"Tom Lane" <tgl(at)sss(dot)pgh(dot)pa(dot)us> writes:
> Gregory Stark <stark(at)enterprisedb(dot)com> writes:
>> "Pavel Stehule" <pavel(dot)stehule(at)gmail(dot)com> writes:
>>> Why new calling convention? I would to support byref variables and
>>> then I have to carry memory context info ... and maybe some others
>> I think first you have to invent something for the by-ref parameter to refer
> Most of that sounded to me like a proposal to re-invent ecpg. If there
> were such a large demand for doing things that way, there would be many
> more users of ecpg than bare libpq. AFAICT, though, *very* few people
> use ecpg.
ecpg is a client-side thing though, isn't it? So, for example if you are
writing some large batch job for which you want to process many records,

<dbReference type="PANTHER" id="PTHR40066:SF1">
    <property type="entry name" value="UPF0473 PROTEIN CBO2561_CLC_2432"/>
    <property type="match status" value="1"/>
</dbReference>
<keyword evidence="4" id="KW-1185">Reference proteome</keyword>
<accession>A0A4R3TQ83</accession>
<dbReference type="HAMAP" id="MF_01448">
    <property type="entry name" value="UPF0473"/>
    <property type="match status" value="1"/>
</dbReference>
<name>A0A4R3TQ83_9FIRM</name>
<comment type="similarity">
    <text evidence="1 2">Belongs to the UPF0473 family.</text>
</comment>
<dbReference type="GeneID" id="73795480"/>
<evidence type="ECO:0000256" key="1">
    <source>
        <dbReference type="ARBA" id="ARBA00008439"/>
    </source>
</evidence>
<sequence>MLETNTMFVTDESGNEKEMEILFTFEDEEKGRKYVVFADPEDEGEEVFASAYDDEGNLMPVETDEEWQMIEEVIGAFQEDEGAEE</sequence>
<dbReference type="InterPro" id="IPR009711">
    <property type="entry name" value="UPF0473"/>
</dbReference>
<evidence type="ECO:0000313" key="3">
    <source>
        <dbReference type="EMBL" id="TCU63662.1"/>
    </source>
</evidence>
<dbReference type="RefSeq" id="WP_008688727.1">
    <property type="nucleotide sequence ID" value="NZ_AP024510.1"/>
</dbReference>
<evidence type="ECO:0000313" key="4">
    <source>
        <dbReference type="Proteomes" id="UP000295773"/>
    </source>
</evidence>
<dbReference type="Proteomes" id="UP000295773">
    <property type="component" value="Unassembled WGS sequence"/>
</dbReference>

occasionally updating some of them you would end up having to download all the
data to the client.
I think what people want is something like plpgsql, ie, it runs on the server
and can access the data without having to marshal and unmarshal it over the
wire to a client. They just want to be able to use plpgsql outside of a
transaction so they can start and commit transactions within the execution
context of the PL execution environment.
And they want to program it using a procedural style, with mutable per-session
variables storing state. It's not clear to me whether those variables should
be transactional but I don't think most people expect them to be. They expect
cheap per-session non-transactional variables which have no additional
overhead over plpgsql variables but can be referenced easily from any SQL so
if the variable's value is change the meaning of their SQL magically changes.
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